That is our brand-new memory foam cal king mattress in the middle of the living room!  We’ve been sleeping on an old full sized bed for the last two years and have been promising ourselves an upgrade in terms of both size and comfort for a while.  I think my third trimester is the perfect time to get a mattress that doesn’t give me hip pain – it’s like this super fancy pregnancy present.  <– me attempting dry humor.

Yes, the house is looking like an explosion hit it.  Today is day 5 of relocating half our house and the Chief is completely sick of moving stuff around.  We made an unexpected decision to get our carpets cleaned a day ago (I tracked something gross all over the house for the second time in several months – sorry, babe!) and that involved moving all the piles of stuff out of the areas to be cleaned, then putting it back.  The upshot is that we’re having a small garage sale this weekend, and our worldly possessions will be much better organized, just as soon as we finish organizing them.

Here is the new music/media room, after moving out some of the stored items and moving in the TV and couch.


It is surprisingly cozy!  This room has no windows since the back patio was enclosed years ago, but it works out just fine if you want to watch movies or play the drums.  The Chief gets his massive  redwood coffee table back from banishment and will be mounting some longhorns over the TV.  I like it.

Here is our future bedroom, the previous TV room, which we will shortly be sharing with our newborn.  We’re moving from a full sized bed in a backyard-facing room with southern exposure to a cal king bed in a north-facing room on the street side of the house.   You can bet I’ll have more details on this one as I face its decorating challenges.

IMG_0342 (593x800)

And just for fun, here is our pretty new dining room filled with stuff.  There’s a big industrial storage rack on the right that, sadly, is going to have to live there for a while.  Any ideas on how to make it prettier?

IMG_0332 (800x595)

Now that you have seen all our piles of stuff, do you still want to be friends?  Seriously though, I am excited about all these changes.  I love that we are going ahead with doing a granny flat.  I don’t mind sharing a room with our baby for a while – it will make nighttime feedings a ton easier, and if we have sleep issues we will deal with them as they happen.   The back patio room (it’s the open door on the right in the above picture) will eventually get insulated and we’ll have a master bedroom again.

Did you do major house changes before the arrival of your first kid, or get a new bed?  Any fun nesting stories?  Have you ever rearranged all your clutter and lived in a rat’s nest for weeks while you sorted things?  I’d love to hear about it.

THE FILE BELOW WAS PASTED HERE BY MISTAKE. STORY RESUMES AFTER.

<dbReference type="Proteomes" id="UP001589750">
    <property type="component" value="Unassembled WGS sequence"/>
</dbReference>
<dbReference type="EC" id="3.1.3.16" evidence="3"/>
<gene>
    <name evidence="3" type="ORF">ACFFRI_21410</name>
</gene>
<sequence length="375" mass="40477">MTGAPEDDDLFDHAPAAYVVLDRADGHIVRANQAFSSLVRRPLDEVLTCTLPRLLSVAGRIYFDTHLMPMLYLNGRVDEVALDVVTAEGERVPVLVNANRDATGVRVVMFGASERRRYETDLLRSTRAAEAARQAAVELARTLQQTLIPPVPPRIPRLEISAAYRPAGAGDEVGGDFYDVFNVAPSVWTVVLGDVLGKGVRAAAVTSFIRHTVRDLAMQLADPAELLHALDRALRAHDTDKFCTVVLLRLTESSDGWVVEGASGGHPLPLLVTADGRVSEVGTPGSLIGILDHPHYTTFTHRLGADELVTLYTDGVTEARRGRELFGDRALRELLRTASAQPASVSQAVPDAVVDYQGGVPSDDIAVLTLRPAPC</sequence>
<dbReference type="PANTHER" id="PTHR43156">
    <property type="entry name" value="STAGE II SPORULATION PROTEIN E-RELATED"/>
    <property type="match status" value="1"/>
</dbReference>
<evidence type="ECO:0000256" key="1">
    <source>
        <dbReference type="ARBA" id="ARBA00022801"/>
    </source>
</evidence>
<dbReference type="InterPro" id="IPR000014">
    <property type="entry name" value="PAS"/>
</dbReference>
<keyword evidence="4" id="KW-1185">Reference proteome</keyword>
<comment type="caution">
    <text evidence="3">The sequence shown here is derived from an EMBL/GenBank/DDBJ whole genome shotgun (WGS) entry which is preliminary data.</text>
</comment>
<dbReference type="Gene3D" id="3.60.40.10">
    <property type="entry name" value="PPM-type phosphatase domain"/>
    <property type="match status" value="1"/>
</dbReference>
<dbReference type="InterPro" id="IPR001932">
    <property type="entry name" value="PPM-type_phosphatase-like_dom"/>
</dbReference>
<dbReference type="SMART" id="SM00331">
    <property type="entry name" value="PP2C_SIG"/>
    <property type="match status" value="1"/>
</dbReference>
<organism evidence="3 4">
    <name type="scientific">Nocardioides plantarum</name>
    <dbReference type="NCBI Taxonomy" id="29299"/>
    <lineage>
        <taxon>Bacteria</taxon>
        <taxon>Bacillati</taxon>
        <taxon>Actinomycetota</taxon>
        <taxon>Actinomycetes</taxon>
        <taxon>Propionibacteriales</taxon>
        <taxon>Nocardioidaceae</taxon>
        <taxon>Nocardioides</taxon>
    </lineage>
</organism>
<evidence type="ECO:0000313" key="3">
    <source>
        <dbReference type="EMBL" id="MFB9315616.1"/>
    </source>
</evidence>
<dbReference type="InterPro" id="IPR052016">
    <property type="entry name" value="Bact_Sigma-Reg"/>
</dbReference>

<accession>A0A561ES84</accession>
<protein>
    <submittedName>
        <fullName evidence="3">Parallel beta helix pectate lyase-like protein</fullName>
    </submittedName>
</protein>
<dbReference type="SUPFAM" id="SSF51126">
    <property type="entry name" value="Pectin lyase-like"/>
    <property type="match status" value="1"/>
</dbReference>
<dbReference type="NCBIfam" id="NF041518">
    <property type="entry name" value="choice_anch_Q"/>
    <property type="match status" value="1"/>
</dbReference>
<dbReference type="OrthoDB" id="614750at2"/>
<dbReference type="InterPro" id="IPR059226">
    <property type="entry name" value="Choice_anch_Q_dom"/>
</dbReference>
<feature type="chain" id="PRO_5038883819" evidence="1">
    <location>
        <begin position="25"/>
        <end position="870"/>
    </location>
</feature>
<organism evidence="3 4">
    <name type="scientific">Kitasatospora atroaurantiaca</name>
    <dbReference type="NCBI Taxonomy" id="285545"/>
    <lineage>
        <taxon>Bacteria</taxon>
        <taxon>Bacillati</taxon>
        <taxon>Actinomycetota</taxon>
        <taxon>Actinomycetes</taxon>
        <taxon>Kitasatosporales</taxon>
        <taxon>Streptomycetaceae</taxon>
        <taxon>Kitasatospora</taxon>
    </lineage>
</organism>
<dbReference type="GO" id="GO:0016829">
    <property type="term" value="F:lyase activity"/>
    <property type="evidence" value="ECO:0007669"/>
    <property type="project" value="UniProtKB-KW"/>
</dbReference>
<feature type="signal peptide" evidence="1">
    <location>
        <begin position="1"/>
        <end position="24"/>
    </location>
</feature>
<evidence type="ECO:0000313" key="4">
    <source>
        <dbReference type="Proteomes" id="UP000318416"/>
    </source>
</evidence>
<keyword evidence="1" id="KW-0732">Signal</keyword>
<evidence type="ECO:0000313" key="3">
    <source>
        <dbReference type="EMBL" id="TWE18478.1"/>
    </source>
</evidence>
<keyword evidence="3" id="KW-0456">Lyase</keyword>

I thought it would be fun to share one of those things that could have turned out awesome but, um, didn’t.  In the land of DIY, not all projects turn out exactly the way you envisioned, and that’s totally fine because that’s real life.

Our kitchen window looks out onto the street so of course it has nice thick curtains to keep us from being the neighborhood entertainment at night.  They’re plain white cotton canvas (washable is imperative!) tab top cafe curtains from Wal-Mart, I believe.

I thought I had a better “before” picture but I cannot find it.  Hm.  Sorry about that.  This is a photo from when we were painting the dining area, and the pantry (on the right) is not normally one foot away from the fridge in the middle of the room.

IMG_0206 (2)

We recently repainted the kitchen from beige to off white (Behr Swiss Coffee) when we remodeled the dining area, and the white cafe curtains against the white walls were getting to me.  In a recent post, I shared how I put up huge green and white curtains on the french doors.  That went so well I decided to do something colorful to the cafe curtains at the other end of the room.  I recalled the various bloggers I’d seen who painted stripes on plain curtains and rugs and thought I’d invest $5 in craft paints to paint me some stripes too.  Hey, it worked when I put chevrons on our living room rug two years ago.

So I took my coupon and got a few bottles of craft paint and fabric medium from Michael’s, came home, mixed my custom color, and taped off some 4″ stripes on the first curtain.  Here, the tape has been removed from the first three stripes.


It was looking good but I had one little problem.


I was out of paint.

And I still had the other curtain to do.

Well, it was late and I had other things to do for the next few days so I just let the one striped curtain dry overnight and hung it up the next morning.  That’s when I discovered that those stripes were not so pretty when they were backlit.  In fact they looked radically unattractive.  “So this is why the bloggers say you might need to do two coats,” I mused, looking at my empty cup of custom mixed paint.  “I wonder if using a small foam roller might have applied the paint more evenly than my good brush.”  (The world may never know.)


I just left the lonely single curtain hanging there while I thought about what to do.  Because it turned out so stiff and patchy, I didn’t want to continue with the other curtain.

And that, my friends, is how things stayed for three or four weeks…


Then I had a brainwave.

An awning!  This thing had awning stripes on it, and I had a roommate once with an awesome indoor burlap awning in her breakfast nook, so maybe I could do an indoor awning.

I was inspired.  I took my ugly striped curtain down, re-taped the stripes, painted a second coat of non-custom green, and took to cutting and sewing and lining until I had a nice looking rectangle to use.  Did I take any pictures?  I did not.  I did this project on a weekend the Chief was gone and my goal was to blast through as many projects as I could from stuff I already had on hand.  I didn’t even think about grabbing my camera, I was working so hard.  Basically I followed the tutorial that I found here, and I also invented some parts as I went along (like only stitching the lining onto the white stripes and not across the green painted stripes, to avoid white stitches on green stripes, and using hot glue in the places my sewing machine couldn’t go).

….Are you ready to see the awning?

Wait, first I have to make an excuse for the kitchen.

You haven’t seen much of the kitchen because it’s dated and we’re not doing any remodels at this point.  The cabinets are (I believe original) knotty pine that has seen better days, with a few additional pressboard uppers in the same color; there is one cabinet door that has been stripped but not refinished; the window needs an overhaul; and the counters are indestructible wood grain print formica.  Yummm ;-)  You know what though, the layout works GREAT for practical use.   So there.

Before:  Just to remind you of the first shot, we started with plain curtains, an old window, and a vacant space to the ceiling.

IMG_0206 (2)

After: cheery awning on two tension rods makes this side of the kitchen/dining area look MUCH more finished and ties it in to the green curtains on the other side of the room!

IMG_0320 - Copy




What do you think of this small change – does it have the impact I think it does?  Have you ever considered an indoor awning? What are some other ways you’ve tried to enliven the dead area over a sink?